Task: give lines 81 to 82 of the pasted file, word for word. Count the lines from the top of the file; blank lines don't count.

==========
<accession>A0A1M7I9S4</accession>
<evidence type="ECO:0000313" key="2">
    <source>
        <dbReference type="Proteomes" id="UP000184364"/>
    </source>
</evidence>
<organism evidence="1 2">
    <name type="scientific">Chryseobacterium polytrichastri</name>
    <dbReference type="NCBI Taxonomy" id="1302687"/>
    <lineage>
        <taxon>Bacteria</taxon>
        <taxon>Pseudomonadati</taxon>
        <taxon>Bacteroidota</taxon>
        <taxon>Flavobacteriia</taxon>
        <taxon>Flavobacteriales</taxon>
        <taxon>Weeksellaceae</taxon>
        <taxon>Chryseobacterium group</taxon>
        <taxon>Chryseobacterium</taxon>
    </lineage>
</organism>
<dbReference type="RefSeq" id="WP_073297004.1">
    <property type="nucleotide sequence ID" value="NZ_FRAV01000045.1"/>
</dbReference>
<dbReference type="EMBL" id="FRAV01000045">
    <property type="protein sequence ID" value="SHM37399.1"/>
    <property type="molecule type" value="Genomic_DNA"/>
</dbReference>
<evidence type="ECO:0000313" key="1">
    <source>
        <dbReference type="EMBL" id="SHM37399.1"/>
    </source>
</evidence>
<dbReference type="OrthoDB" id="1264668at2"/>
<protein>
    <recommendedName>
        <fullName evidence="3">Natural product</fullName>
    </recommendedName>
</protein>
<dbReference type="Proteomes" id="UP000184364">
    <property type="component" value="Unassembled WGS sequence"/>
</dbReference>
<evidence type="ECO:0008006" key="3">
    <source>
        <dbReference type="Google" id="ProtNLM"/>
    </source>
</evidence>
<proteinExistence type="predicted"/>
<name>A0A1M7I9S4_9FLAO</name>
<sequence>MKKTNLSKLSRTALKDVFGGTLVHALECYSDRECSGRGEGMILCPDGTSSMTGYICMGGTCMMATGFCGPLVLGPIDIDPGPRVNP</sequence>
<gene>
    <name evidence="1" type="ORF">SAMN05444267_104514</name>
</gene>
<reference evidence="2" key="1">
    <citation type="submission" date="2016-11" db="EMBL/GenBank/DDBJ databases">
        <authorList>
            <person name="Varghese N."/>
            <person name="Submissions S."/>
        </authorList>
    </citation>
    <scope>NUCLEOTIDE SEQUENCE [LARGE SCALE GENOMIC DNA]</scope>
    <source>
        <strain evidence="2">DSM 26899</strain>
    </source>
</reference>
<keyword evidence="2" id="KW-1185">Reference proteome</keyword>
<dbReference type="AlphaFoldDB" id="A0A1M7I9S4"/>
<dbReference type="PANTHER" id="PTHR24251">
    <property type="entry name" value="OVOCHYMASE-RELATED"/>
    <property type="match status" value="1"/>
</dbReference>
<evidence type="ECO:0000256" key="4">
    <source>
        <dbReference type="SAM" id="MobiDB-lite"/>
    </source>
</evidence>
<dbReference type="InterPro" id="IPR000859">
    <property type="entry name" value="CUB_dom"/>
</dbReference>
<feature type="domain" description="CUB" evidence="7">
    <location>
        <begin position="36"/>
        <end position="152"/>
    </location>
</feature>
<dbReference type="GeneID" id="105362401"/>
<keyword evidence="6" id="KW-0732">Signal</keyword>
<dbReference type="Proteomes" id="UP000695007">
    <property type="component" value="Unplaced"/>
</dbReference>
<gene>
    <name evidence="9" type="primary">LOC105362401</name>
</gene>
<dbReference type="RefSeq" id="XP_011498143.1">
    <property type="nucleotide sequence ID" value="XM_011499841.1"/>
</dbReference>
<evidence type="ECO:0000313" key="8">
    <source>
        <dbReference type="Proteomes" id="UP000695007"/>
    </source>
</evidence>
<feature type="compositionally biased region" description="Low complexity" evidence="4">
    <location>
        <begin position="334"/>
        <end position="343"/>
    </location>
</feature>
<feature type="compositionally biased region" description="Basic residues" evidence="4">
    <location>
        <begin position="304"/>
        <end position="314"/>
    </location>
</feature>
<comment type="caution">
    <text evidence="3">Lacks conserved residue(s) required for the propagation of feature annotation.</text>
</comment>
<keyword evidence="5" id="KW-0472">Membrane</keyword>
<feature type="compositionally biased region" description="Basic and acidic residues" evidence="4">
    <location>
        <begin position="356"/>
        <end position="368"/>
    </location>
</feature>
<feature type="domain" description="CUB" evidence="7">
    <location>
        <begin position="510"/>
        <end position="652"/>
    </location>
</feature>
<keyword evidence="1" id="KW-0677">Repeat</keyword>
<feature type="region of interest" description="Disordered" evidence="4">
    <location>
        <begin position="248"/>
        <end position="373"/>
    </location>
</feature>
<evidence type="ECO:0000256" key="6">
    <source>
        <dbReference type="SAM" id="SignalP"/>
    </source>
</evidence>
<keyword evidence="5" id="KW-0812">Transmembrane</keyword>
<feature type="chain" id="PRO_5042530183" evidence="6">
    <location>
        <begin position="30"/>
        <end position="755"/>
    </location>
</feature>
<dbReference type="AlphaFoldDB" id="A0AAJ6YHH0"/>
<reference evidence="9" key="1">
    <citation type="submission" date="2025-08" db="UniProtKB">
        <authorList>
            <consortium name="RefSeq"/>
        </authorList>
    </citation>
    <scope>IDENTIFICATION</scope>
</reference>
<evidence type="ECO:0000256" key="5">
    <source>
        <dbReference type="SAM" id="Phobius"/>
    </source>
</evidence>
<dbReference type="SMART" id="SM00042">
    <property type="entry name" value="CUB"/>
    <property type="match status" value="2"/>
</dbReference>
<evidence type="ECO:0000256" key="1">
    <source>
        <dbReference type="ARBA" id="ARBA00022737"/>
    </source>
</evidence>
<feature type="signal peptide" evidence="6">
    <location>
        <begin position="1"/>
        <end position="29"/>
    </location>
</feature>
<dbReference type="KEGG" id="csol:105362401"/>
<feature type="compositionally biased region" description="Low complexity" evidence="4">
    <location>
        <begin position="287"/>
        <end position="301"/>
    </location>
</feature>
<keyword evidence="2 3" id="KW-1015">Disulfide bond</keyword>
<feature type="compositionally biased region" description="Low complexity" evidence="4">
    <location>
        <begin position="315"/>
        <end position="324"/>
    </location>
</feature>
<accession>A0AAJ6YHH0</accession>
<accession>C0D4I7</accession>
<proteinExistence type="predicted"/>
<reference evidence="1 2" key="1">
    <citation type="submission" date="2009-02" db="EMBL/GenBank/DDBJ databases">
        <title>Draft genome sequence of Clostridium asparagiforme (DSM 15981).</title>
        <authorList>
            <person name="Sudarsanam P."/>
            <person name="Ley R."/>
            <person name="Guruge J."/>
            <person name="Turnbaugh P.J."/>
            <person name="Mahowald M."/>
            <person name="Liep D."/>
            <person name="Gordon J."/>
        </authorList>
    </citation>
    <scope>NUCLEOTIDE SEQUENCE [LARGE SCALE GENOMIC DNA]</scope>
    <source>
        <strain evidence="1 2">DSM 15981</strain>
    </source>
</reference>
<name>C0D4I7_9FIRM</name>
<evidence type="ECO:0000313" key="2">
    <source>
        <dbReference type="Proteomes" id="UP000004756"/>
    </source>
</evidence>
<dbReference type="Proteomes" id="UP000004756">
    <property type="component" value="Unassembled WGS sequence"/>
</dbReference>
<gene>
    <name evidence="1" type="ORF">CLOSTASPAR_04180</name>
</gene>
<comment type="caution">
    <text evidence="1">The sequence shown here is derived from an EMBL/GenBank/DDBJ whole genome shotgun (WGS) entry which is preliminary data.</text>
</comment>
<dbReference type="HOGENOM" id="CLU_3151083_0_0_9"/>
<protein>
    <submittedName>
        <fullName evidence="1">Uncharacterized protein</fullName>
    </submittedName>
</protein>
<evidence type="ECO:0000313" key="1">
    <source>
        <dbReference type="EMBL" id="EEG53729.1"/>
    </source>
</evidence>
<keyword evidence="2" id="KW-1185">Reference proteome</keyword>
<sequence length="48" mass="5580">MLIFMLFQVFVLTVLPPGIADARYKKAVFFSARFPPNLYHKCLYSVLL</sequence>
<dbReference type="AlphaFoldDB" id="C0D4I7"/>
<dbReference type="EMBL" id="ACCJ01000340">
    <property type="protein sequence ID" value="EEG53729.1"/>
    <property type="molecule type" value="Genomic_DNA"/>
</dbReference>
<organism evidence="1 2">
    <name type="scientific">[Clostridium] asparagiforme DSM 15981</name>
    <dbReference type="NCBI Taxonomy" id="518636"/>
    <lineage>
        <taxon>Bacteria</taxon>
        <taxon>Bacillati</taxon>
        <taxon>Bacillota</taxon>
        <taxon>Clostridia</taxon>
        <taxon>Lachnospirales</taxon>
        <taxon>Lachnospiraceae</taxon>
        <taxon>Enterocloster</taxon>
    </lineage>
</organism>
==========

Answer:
        <begin position="36"/>
        <end position="152"/>